Tuesday, February 15, 2005

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"Confessions of a scholar-blogger"

That's the title of a short essay I wrote for the University of Chicago Magazine, the U of C's alumni magazine. Here's the opening and closing paragraphs:

Since becoming an assistant professor, I have authored one book, edited another, and published a respectable quantity of scholarly articles. And yet I can say with a fair degree of certainty that if you added up the number of people who have read any and all of these works, it would probably be less than the number of hits I receive daily on my Web log—an online journal I’ve kept for the last two-and-a-half years. That fact simultaneously exhilarates and appalls me....

Will I still be blogging in five years? I honestly don’t know, but my suspicion is that if I do, there will be plenty of sabbaticals thrown in. One undeniable effect of having a successful blog is the inculcation of a sense of duty to keep up regular posts. Even the thought of blogging on a regular basis for half a decade exhausts me. However, the thought of not blogging about the interesting ideas or information that comes my way bothers me even more.

Thanks to Mary Ruth Yoe for her crisp editing -- and thanks to Jacob Levy for coining the term "scholar-blogger" in the first place.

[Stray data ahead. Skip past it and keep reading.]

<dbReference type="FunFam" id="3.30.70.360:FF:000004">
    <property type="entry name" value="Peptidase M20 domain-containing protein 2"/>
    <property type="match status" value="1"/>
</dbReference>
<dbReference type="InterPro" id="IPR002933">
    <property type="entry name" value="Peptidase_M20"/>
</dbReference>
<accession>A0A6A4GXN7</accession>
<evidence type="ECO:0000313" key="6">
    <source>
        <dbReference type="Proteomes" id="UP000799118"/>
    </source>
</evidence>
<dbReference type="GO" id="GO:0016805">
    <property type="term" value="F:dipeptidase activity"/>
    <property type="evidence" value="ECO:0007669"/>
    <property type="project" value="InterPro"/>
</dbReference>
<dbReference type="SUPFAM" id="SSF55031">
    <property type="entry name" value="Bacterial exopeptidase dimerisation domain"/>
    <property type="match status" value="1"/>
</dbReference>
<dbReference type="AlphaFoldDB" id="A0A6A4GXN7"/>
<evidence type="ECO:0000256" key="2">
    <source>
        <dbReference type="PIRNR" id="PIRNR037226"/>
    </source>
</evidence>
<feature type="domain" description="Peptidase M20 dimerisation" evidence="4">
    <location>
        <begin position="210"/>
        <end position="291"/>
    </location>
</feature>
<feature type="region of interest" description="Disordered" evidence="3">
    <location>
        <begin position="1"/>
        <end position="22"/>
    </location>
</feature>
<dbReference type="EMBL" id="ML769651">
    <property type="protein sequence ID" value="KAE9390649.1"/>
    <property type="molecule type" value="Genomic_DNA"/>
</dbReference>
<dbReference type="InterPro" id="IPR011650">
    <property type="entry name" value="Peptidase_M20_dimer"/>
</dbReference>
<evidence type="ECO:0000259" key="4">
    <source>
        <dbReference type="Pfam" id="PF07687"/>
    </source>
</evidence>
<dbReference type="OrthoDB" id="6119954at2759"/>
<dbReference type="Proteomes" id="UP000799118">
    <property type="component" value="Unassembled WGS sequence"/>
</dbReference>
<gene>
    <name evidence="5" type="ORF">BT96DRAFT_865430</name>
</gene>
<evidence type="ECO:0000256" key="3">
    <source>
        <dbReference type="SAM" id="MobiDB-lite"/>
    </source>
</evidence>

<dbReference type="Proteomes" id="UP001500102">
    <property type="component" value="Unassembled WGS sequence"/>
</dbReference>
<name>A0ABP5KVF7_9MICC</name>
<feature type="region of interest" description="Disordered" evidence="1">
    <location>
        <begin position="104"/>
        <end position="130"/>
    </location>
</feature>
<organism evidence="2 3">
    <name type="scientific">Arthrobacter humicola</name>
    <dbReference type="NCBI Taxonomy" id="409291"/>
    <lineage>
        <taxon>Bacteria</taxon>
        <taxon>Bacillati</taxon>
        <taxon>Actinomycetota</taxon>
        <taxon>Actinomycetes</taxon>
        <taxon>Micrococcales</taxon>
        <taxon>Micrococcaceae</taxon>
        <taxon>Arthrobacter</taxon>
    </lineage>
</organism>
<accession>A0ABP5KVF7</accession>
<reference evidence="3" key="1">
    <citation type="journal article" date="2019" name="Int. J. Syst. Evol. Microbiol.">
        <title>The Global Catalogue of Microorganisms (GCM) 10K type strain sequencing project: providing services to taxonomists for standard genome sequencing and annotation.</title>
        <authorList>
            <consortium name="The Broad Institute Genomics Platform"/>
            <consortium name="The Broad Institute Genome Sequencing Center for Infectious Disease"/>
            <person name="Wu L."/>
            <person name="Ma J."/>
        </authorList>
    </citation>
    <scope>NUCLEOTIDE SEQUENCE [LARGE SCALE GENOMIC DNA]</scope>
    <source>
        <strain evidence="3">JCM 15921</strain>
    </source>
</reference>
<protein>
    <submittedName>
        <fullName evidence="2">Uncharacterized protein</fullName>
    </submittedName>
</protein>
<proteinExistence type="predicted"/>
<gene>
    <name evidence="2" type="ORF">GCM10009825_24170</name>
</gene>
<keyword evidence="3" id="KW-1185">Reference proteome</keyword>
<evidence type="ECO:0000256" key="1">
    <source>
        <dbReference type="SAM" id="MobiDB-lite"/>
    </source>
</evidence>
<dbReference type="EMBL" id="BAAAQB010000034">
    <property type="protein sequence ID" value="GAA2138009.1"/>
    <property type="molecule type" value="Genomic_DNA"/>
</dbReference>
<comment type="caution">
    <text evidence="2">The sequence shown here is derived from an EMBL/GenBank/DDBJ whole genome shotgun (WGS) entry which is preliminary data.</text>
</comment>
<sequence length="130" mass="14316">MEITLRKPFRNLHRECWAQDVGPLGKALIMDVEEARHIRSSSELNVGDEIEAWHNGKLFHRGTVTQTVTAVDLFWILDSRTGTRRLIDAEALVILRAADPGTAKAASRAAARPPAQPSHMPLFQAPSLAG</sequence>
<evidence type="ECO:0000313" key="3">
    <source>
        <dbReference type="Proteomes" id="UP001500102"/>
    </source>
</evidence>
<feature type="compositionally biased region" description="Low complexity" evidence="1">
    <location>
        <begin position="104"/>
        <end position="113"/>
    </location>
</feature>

You should check out the rest of the magazine's contents -- as I've noted in the past, it's consistently interesting and informative. For example, check out Sharla Stewart's article on Richard Thaler and the rise of behavioral economics. Stewart has a good track record in writing about the social sciences -- her essay on the "perestroika" movement two years ago remains the single-best thing I've read on the subject.

And be sure to check out UChiblogo -- the magazine's weblog. This post recaps Francis Fukuyama's lecture from last week looking back on "The End of History?"

posted by Dan on 02.15.05 at 12:56 PM


Five years from now, scholar bloggers will blog from Mars via LASER BEAMS!!!!!111!!

posted by: praktike on 02.15.05 at 12:56 PM [permalink]

Great article... but why do they have you down as a Cornell grad?

posted by: reader on 02.15.05 at 12:56 PM [permalink]

...if you added up the number of people who have read any and all of these works, it would probably be less than the number of hits I receive daily on my Web log—

There seems to be a long history of proto-scholar-blogging, including things like Michael Faraday's famous Christmans lectures, the Chautauqua Institution, the once-ubiquitous Mechanics' Institutes, and such. Anybody ever done a history of these?

posted by: Davis X. Machina on 02.15.05 at 12:56 PM [permalink]

There's always group-blogging if you worry about keeping up a critical mass in the face of evolving life demands. Eventually these will have interfaces that allow visitors to customize their view to sort out posters that don't thrill them. Or using feeds, people will have their own interfaces that compile a personized metablog composed of posts from sites they like. I think that's already happening, although I am not sure about the format.

posted by: bk on 02.15.05 at 12:56 PM [permalink]

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